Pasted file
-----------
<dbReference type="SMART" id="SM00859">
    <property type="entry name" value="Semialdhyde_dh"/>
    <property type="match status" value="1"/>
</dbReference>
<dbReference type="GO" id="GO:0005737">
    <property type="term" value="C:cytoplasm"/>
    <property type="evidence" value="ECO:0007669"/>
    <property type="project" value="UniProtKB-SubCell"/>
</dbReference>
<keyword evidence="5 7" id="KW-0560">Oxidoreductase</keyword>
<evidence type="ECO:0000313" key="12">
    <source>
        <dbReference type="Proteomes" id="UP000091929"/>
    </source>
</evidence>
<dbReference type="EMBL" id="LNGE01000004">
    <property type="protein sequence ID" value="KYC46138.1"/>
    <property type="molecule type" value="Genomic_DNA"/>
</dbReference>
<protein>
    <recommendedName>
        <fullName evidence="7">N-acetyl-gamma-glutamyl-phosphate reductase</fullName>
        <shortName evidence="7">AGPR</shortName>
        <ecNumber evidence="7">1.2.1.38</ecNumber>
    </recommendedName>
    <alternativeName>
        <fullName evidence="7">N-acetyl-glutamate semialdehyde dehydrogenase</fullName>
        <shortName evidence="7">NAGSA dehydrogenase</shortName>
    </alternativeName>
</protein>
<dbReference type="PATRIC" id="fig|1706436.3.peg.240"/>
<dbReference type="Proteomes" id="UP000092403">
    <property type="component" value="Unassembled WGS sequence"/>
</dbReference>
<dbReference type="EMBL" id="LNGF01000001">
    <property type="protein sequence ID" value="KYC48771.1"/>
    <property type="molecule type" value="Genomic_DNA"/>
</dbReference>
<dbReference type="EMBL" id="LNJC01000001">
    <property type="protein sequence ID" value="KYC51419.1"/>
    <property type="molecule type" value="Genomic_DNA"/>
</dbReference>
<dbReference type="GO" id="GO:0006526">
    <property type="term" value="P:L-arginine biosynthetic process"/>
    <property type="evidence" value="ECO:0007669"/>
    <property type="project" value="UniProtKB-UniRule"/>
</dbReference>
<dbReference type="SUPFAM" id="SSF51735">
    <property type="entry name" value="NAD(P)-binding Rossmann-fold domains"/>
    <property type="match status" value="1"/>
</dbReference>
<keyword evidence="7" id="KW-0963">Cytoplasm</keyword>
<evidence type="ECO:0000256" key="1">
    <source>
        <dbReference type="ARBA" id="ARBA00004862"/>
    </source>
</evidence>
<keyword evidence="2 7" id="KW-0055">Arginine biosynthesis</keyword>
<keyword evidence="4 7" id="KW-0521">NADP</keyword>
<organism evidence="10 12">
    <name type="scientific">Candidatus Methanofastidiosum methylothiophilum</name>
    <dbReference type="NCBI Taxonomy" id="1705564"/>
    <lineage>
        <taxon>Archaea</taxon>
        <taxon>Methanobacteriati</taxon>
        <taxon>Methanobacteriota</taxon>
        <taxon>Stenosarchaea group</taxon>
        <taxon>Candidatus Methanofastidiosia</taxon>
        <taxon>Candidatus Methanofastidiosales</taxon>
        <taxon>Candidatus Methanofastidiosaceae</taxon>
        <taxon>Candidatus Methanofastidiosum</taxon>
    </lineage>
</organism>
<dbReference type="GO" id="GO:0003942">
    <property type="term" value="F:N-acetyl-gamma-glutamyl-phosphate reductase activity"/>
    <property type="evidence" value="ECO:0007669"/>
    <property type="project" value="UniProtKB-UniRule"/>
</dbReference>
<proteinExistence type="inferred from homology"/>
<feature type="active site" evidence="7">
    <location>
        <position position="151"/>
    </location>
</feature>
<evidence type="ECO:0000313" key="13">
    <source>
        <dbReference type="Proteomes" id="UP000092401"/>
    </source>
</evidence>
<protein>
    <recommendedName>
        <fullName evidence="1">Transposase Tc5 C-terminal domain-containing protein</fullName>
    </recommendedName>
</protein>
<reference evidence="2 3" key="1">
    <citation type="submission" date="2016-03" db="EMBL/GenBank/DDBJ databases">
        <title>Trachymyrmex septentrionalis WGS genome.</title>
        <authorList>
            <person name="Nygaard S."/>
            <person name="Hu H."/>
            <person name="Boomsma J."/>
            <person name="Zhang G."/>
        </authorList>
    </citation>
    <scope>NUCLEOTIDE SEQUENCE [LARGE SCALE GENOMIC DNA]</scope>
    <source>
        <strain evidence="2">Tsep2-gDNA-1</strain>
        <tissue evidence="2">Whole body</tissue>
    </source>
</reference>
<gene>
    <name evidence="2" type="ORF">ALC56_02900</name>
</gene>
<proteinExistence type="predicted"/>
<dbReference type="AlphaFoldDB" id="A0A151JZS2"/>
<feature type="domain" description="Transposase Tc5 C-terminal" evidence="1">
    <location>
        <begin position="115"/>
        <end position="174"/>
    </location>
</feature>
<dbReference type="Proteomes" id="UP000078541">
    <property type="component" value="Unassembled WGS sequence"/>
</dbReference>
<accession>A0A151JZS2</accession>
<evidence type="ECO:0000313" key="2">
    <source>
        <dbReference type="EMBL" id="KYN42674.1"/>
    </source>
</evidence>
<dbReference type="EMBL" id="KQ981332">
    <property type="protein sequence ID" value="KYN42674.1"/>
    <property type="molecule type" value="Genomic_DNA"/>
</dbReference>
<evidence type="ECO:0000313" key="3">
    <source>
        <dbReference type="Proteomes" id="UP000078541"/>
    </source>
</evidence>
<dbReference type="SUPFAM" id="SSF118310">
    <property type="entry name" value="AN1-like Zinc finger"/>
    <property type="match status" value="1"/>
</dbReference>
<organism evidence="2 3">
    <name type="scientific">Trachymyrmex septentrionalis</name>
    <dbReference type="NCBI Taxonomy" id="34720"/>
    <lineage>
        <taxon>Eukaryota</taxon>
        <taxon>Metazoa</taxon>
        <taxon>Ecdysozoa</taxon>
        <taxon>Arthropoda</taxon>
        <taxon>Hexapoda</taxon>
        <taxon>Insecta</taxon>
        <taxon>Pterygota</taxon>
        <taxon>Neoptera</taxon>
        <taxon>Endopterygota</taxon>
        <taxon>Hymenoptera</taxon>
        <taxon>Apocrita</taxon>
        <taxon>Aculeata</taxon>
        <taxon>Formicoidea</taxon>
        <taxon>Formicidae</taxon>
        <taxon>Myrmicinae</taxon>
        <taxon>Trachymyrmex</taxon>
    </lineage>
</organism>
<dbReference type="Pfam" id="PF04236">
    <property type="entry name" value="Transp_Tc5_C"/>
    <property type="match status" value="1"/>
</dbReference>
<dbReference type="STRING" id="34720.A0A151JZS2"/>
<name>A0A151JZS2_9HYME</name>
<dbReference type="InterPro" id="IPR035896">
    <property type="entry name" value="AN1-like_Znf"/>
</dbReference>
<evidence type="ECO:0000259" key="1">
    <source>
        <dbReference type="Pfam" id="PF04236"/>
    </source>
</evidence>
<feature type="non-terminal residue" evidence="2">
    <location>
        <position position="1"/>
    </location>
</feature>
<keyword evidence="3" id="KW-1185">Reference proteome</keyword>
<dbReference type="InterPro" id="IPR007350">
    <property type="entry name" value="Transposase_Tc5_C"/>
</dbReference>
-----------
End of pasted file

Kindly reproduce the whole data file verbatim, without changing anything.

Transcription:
<dbReference type="SMART" id="SM00859">
    <property type="entry name" value="Semialdhyde_dh"/>
    <property type="match status" value="1"/>
</dbReference>
<dbReference type="GO" id="GO:0005737">
    <property type="term" value="C:cytoplasm"/>
    <property type="evidence" value="ECO:0007669"/>
    <property type="project" value="UniProtKB-SubCell"/>
</dbReference>
<keyword evidence="5 7" id="KW-0560">Oxidoreductase</keyword>
<evidence type="ECO:0000313" key="12">
    <source>
        <dbReference type="Proteomes" id="UP000091929"/>
    </source>
</evidence>
<dbReference type="EMBL" id="LNGE01000004">
    <property type="protein sequence ID" value="KYC46138.1"/>
    <property type="molecule type" value="Genomic_DNA"/>
</dbReference>
<protein>
    <recommendedName>
        <fullName evidence="7">N-acetyl-gamma-glutamyl-phosphate reductase</fullName>
        <shortName evidence="7">AGPR</shortName>
        <ecNumber evidence="7">1.2.1.38</ecNumber>
    </recommendedName>
    <alternativeName>
        <fullName evidence="7">N-acetyl-glutamate semialdehyde dehydrogenase</fullName>
        <shortName evidence="7">NAGSA dehydrogenase</shortName>
    </alternativeName>
</protein>
<dbReference type="PATRIC" id="fig|1706436.3.peg.240"/>
<dbReference type="Proteomes" id="UP000092403">
    <property type="component" value="Unassembled WGS sequence"/>
</dbReference>
<dbReference type="EMBL" id="LNGF01000001">
    <property type="protein sequence ID" value="KYC48771.1"/>
    <property type="molecule type" value="Genomic_DNA"/>
</dbReference>
<dbReference type="EMBL" id="LNJC01000001">
    <property type="protein sequence ID" value="KYC51419.1"/>
    <property type="molecule type" value="Genomic_DNA"/>
</dbReference>
<dbReference type="GO" id="GO:0006526">
    <property type="term" value="P:L-arginine biosynthetic process"/>
    <property type="evidence" value="ECO:0007669"/>
    <property type="project" value="UniProtKB-UniRule"/>
</dbReference>
<dbReference type="SUPFAM" id="SSF51735">
    <property type="entry name" value="NAD(P)-binding Rossmann-fold domains"/>
    <property type="match status" value="1"/>
</dbReference>
<keyword evidence="7" id="KW-0963">Cytoplasm</keyword>
<evidence type="ECO:0000256" key="1">
    <source>
        <dbReference type="ARBA" id="ARBA00004862"/>
    </source>
</evidence>
<keyword evidence="2 7" id="KW-0055">Arginine biosynthesis</keyword>
<keyword evidence="4 7" id="KW-0521">NADP</keyword>
<organism evidence="10 12">
    <name type="scientific">Candidatus Methanofastidiosum methylothiophilum</name>
    <dbReference type="NCBI Taxonomy" id="1705564"/>
    <lineage>
        <taxon>Archaea</taxon>
        <taxon>Methanobacteriati</taxon>
        <taxon>Methanobacteriota</taxon>
        <taxon>Stenosarchaea group</taxon>
        <taxon>Candidatus Methanofastidiosia</taxon>
        <taxon>Candidatus Methanofastidiosales</taxon>
        <taxon>Candidatus Methanofastidiosaceae</taxon>
        <taxon>Candidatus Methanofastidiosum</taxon>
    </lineage>
</organism>
<dbReference type="GO" id="GO:0003942">
    <property type="term" value="F:N-acetyl-gamma-glutamyl-phosphate reductase activity"/>
    <property type="evidence" value="ECO:0007669"/>
    <property type="project" value="UniProtKB-UniRule"/>
</dbReference>
<proteinExistence type="inferred from homology"/>
<feature type="active site" evidence="7">
    <location>
        <position position="151"/>
    </location>
</feature>
<evidence type="ECO:0000313" key="13">
    <source>
        <dbReference type="Proteomes" id="UP000092401"/>
    </source>
</evidence>
<protein>
    <recommendedName>
        <fullName evidence="1">Transposase Tc5 C-terminal domain-containing protein</fullName>
    </recommendedName>
</protein>
<reference evidence="2 3" key="1">
    <citation type="submission" date="2016-03" db="EMBL/GenBank/DDBJ databases">
        <title>Trachymyrmex septentrionalis WGS genome.</title>
        <authorList>
            <person name="Nygaard S."/>
            <person name="Hu H."/>
            <person name="Boomsma J."/>
            <person name="Zhang G."/>
        </authorList>
    </citation>
    <scope>NUCLEOTIDE SEQUENCE [LARGE SCALE GENOMIC DNA]</scope>
    <source>
        <strain evidence="2">Tsep2-gDNA-1</strain>
        <tissue evidence="2">Whole body</tissue>
    </source>
</reference>
<gene>
    <name evidence="2" type="ORF">ALC56_02900</name>
</gene>
<proteinExistence type="predicted"/>
<dbReference type="AlphaFoldDB" id="A0A151JZS2"/>
<feature type="domain" description="Transposase Tc5 C-terminal" evidence="1">
    <location>
        <begin position="115"/>
        <end position="174"/>
    </location>
</feature>
<dbReference type="Proteomes" id="UP000078541">
    <property type="component" value="Unassembled WGS sequence"/>
</dbReference>
<accession>A0A151JZS2</accession>
<evidence type="ECO:0000313" key="2">
    <source>
        <dbReference type="EMBL" id="KYN42674.1"/>
    </source>
</evidence>
<dbReference type="EMBL" id="KQ981332">
    <property type="protein sequence ID" value="KYN42674.1"/>
    <property type="molecule type" value="Genomic_DNA"/>
</dbReference>
<evidence type="ECO:0000313" key="3">
    <source>
        <dbReference type="Proteomes" id="UP000078541"/>
    </source>
</evidence>
<dbReference type="SUPFAM" id="SSF118310">
    <property type="entry name" value="AN1-like Zinc finger"/>
    <property type="match status" value="1"/>
</dbReference>
<organism evidence="2 3">
    <name type="scientific">Trachymyrmex septentrionalis</name>
    <dbReference type="NCBI Taxonomy" id="34720"/>
    <lineage>
        <taxon>Eukaryota</taxon>
        <taxon>Metazoa</taxon>
        <taxon>Ecdysozoa</taxon>
        <taxon>Arthropoda</taxon>
        <taxon>Hexapoda</taxon>
        <taxon>Insecta</taxon>
        <taxon>Pterygota</taxon>
        <taxon>Neoptera</taxon>
        <taxon>Endopterygota</taxon>
        <taxon>Hymenoptera</taxon>
        <taxon>Apocrita</taxon>
        <taxon>Aculeata</taxon>
        <taxon>Formicoidea</taxon>
        <taxon>Formicidae</taxon>
        <taxon>Myrmicinae</taxon>
        <taxon>Trachymyrmex</taxon>
    </lineage>
</organism>
<dbReference type="Pfam" id="PF04236">
    <property type="entry name" value="Transp_Tc5_C"/>
    <property type="match status" value="1"/>
</dbReference>
<dbReference type="STRING" id="34720.A0A151JZS2"/>
<name>A0A151JZS2_9HYME</name>
<dbReference type="InterPro" id="IPR035896">
    <property type="entry name" value="AN1-like_Znf"/>
</dbReference>
<evidence type="ECO:0000259" key="1">
    <source>
        <dbReference type="Pfam" id="PF04236"/>
    </source>
</evidence>
<feature type="non-terminal residue" evidence="2">
    <location>
        <position position="1"/>
    </location>
</feature>
<keyword evidence="3" id="KW-1185">Reference proteome</keyword>
<dbReference type="InterPro" id="IPR007350">
    <property type="entry name" value="Transposase_Tc5_C"/>
</dbReference>